Many readers may be astounded that these steps are so basic that even pre-teen students in Anglophone countries can do these; however, this is the reality that I face with a first-year Japanese university writing class. Consequently, I have to assume that their knowledge and comprehension of signing up to a website is limited to smartphone apps. This lack of literacy severely limits the range of tasks I can expect of my students. It also gives me an opening too. I say to my students, “These are the skills you need for your first real job”.

To end with a summary of what else I do in my year with a group of students. They learn touch typing, how to format a Word document, basics of blogging, and basic netiquette. This is in addition to the range of genres they will learn in my writing class. Teaching writing in Japan is the most fascinating of challenges I can enjoy as a teacher, as it is here I feel the most acheivements. My students finish the year with a sense of pride, as they have developed real workplace skills, and have made huge strides in their English abilities.

References

Lockley, T. (2011). Japanese students’ experience of ICT and other technology prior to university: A survey. The JALT CALL Journal, 7(1), 93–102. [link]

Murray, A., and Blyth, A. (2011) A survey of Japanese university students’ computer literacy levels. The JALTCALL Journal, 7(3), 307-318 . [link]

Special deal for cheap websites for #KOTESOL attendees

Calling all KOTESOL delegates and attendees. We are offering a very special discount for a limited time. Get your own webspace at a majorly discounted price. Get over $130 of value from just $40 a year*. You’ll get from 3Gb of webspace, upto 5 email addresses, and special access to a whole bunch of web apps you can easily install on your website.

>>>  GET STARTED >>>

*Refers to webspace only, does not include domain registration, SSL certificates, or other extras.

Special deal for social media influencers

We are really excited to announce this. Just for the first 17 legit social media influencers, we are offering free webspace (for a limited time). The only requirements are that you have at least 2,000 followers or more on your social media account, and be somehow connected to education.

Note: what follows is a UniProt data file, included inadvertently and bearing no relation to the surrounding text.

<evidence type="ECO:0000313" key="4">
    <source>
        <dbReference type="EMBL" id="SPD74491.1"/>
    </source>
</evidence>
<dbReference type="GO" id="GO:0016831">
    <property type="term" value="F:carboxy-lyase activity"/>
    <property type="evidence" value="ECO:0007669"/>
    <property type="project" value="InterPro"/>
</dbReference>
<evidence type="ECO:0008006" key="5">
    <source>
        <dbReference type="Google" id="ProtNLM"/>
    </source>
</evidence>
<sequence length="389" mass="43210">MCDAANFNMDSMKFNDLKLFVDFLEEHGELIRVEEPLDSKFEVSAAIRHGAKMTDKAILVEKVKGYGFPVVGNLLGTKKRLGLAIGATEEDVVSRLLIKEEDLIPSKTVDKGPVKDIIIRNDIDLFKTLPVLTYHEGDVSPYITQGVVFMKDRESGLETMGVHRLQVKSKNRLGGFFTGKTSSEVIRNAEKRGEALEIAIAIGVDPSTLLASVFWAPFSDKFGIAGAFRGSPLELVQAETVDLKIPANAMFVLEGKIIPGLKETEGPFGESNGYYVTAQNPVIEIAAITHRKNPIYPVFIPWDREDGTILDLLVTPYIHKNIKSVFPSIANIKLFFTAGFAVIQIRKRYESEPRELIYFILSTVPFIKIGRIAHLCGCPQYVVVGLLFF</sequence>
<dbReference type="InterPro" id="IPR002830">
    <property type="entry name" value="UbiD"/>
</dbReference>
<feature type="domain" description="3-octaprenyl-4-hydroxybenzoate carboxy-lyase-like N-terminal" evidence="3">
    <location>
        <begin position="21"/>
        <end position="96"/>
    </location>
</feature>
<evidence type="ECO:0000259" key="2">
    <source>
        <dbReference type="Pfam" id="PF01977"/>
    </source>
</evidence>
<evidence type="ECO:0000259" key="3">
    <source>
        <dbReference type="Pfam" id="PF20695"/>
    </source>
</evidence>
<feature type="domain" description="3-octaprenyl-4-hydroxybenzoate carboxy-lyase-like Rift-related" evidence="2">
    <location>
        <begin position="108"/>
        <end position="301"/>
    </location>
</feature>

Which social media qualify?

FaceBook, Google+, Instagram, SnapChat, Tumblr, Twitter, Weibo, or other major outlet (approved by us).

What do you get?

Free webspace and domain. Depending on your field and influence, you would get anywhere from a WordPress blog with 3Gb of storage, up to 5 email addresses for your web address (eg: yourname@yourdomain.me), and a whole swathe of free software you can install to support your digital life to a VIP Premium account with dedicated support. All this is from about USD$120 to $150 of value, completely free!

How do I claim? Simple

  1. Tell your followers that we exist (like a hashtag or @ mention on Twitter, Instagram, or link “HelloSpace.Me”)
  2.  Contact us. Subject: “Social media influencer calling”. Message: Give us a link to your social media account, and tell us how many followers you have. If you’re one of the first influencers, we’ll get the ball rolling.
  3. Start thinking of ideas for your web address (get your inspiration here: How to choose a domain name), or transfer your existing domain to us.

What’s the contract?

Drop our name at least once a week with either a hashtag, @ mention, or link. Only post positive stuff about us, but keep it real. Let us know when you drop our name, just for the sake of records, and so all’s good. Also consider that reposting our blog links, retweets, and similar can easily get you by. We may cancel the agreement if you fail to meet obligations or if you wish to end this agreement contact us,  and we’ll change the details of your account so you can pay and keep your website.

What can I do with my own blog?

Write your stories, show your pictures, share your videos, and set up auto post to your social media (we suggest using IFTTT.com or BufferApp). That way your blog is your central location to direct all your traffic from all your social media. Your own blog is the place to put the substance of your brand. You will have the freedom to be more creative, say more, show more, explore more. Build your audience, connect with other bloggers, and have fun. Also see +9 Reasons Why.